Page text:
Saturday, November 9, 2013
Is protein denaturation the key to the serum proteomics?
Serum and plasma proteomics experiments suck. They just do. With modern instrumentation you can take a cell pellet from just about anything and knock out an easy 2,000 plus unique proteins. But then someone brings you some plasma or serum. You do a BCA assay and it's the highest protein concentration you've ever seen. So you digest it exactly the same way, pop it onto the instrument and walk away with 300 or 400 proteins and see that less than 10% of your spectra matched anything in your database.
You have options to increase this coverage. You can deplete with a fancy column or these sweet new spin cartridges I haven't had a chance to try yet, or you can go to 2- or 3- dimensional fractionation, but you never get to the number of proteins that you can find in any cell pellet. There are lots of explanations for this; the dynamic range is terrible, 15 or so proteins make up >90% of plasma proteins, there are glycos and lipids everywhere, and on and on. The worst part of all of this is that we know that plasma contains a wealth of information about the physiological condition of the animal it comes from. But we have to go to herculean efforts to see anything in there.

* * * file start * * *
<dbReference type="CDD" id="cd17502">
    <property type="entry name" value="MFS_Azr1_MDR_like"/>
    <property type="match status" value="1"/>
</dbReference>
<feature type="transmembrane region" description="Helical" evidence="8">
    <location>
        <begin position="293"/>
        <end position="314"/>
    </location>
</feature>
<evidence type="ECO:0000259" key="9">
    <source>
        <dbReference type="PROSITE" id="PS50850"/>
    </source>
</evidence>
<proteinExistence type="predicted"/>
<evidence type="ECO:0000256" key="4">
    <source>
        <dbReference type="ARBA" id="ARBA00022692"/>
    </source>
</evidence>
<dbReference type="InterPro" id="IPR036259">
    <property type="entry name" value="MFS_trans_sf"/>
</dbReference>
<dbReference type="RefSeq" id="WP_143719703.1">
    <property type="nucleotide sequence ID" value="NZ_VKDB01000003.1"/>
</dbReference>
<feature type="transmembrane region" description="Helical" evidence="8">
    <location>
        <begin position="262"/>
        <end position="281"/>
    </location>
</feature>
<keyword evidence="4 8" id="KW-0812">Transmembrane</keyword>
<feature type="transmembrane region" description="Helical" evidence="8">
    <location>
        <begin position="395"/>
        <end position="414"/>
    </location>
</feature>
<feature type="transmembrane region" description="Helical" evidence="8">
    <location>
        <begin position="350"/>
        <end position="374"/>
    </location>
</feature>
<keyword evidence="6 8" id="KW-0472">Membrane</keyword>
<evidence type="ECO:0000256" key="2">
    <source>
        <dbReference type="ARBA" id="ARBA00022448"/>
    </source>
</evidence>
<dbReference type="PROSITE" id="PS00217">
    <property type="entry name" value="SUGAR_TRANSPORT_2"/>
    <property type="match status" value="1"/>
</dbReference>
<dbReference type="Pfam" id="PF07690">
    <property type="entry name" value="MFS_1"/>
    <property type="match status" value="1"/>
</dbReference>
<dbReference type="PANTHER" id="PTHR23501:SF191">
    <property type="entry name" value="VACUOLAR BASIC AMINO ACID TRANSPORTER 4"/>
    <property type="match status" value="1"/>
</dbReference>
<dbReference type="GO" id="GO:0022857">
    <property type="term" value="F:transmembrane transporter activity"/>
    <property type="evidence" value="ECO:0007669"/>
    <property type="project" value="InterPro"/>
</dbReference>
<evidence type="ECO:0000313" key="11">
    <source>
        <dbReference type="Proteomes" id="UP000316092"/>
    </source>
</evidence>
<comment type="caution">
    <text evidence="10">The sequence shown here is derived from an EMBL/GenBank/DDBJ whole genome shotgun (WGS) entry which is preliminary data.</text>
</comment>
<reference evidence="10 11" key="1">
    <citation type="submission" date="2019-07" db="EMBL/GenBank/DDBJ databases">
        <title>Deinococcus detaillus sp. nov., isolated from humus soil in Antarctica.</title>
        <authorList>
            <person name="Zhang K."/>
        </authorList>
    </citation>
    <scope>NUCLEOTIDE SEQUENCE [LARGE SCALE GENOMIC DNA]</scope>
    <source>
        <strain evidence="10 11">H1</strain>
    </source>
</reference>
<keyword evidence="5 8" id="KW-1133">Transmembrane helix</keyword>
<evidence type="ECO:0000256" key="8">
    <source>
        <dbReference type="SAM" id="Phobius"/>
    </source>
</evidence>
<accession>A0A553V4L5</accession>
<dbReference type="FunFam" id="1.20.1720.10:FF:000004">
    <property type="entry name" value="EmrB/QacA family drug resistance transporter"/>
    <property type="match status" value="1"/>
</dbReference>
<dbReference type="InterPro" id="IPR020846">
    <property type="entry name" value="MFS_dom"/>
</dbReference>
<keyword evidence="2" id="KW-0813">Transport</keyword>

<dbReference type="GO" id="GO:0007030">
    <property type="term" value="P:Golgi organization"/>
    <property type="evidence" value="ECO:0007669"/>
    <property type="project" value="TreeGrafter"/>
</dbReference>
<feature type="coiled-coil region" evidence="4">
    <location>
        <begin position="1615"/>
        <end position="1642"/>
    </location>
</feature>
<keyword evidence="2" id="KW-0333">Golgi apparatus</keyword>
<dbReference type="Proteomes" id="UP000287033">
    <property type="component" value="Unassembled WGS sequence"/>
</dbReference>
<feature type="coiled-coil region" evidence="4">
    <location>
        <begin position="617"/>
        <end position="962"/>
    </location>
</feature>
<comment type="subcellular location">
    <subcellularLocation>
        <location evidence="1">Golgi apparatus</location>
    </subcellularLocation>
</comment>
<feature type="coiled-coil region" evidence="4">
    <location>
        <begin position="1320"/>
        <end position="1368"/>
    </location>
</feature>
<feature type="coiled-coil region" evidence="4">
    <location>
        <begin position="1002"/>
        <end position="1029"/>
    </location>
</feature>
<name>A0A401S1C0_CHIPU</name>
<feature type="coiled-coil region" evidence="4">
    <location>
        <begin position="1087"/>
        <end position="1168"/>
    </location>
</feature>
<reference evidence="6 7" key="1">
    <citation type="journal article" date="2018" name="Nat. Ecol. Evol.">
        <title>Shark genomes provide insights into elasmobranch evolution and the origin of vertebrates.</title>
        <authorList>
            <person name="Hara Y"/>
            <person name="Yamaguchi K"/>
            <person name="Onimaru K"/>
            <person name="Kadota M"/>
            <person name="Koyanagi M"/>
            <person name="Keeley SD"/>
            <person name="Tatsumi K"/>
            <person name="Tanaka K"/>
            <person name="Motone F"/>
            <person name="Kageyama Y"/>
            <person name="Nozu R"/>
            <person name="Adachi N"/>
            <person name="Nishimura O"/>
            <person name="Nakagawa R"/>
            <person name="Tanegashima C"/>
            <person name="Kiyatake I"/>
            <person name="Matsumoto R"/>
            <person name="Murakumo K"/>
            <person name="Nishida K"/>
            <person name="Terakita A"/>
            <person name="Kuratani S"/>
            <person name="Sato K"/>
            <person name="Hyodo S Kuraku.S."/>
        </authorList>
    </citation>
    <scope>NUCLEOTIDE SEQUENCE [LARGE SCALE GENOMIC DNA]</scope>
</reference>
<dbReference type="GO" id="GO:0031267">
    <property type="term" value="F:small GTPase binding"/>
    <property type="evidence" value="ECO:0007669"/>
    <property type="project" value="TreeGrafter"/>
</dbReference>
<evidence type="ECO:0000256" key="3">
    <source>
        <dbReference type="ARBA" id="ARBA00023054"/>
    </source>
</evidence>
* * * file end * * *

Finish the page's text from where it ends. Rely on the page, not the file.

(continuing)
What if there was a factor that we weren't considering? Vincenzo Verdoliva thinks that there is a really simple one. In this new paper at Plos One, Verdoliva et al., examine the effect that denaturation conditions affect our ability to see into the serum proteome. They try nearly 70 different protocols to denature serum proteins and find that changing these conditions dramatically changes what we can find by LC-MS/MS analysis. In an even simpler way, they find that these conditions even change how the plasma proteins look on an SDS-PAGE gel.
The researchers seem as surprised by these findings as I am. Proteins just denature, right? Why would wouldn't they do it the same way in serum as in everything else? They do a pretty good job of leaving this story open-ended by stating that further study into denaturing proteins is obviously needed to see what effect this is really having on our ability to see what we want to.
If you are doing serum or plasma proteomics, you should give the aptly named "Differential Denaturation of Serum Proteome Reveals a Significant Amount of Hidden Information in Complex Mixtures of Proteins," a read. It is definitely worth thinking about.